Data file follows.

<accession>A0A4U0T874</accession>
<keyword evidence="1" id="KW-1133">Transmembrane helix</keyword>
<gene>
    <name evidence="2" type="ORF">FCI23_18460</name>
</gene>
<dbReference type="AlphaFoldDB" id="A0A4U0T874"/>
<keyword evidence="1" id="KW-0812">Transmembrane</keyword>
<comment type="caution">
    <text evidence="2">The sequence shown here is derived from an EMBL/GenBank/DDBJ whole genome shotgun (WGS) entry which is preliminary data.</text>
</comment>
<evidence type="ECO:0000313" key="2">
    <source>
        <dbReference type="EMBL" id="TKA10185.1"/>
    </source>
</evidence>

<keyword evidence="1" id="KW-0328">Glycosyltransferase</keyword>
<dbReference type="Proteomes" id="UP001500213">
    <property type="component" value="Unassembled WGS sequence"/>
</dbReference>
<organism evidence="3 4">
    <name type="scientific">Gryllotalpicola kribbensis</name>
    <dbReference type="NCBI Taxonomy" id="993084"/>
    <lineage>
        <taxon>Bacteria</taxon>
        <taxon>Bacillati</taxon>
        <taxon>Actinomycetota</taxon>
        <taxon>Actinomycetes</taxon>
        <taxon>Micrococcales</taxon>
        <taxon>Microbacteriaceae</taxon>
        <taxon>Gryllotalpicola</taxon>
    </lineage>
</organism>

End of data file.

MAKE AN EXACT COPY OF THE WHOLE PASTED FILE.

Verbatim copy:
<accession>A0A4U0T874</accession>
<keyword evidence="1" id="KW-1133">Transmembrane helix</keyword>
<gene>
    <name evidence="2" type="ORF">FCI23_18460</name>
</gene>
<dbReference type="AlphaFoldDB" id="A0A4U0T874"/>
<keyword evidence="1" id="KW-0812">Transmembrane</keyword>
<comment type="caution">
    <text evidence="2">The sequence shown here is derived from an EMBL/GenBank/DDBJ whole genome shotgun (WGS) entry which is preliminary data.</text>
</comment>
<evidence type="ECO:0000313" key="2">
    <source>
        <dbReference type="EMBL" id="TKA10185.1"/>
    </source>
</evidence>

<keyword evidence="1" id="KW-0328">Glycosyltransferase</keyword>
<dbReference type="Proteomes" id="UP001500213">
    <property type="component" value="Unassembled WGS sequence"/>
</dbReference>
<organism evidence="3 4">
    <name type="scientific">Gryllotalpicola kribbensis</name>
    <dbReference type="NCBI Taxonomy" id="993084"/>
    <lineage>
        <taxon>Bacteria</taxon>
        <taxon>Bacillati</taxon>
        <taxon>Actinomycetota</taxon>
        <taxon>Actinomycetes</taxon>
        <taxon>Micrococcales</taxon>
        <taxon>Microbacteriaceae</taxon>
        <taxon>Gryllotalpicola</taxon>
    </lineage>
</organism>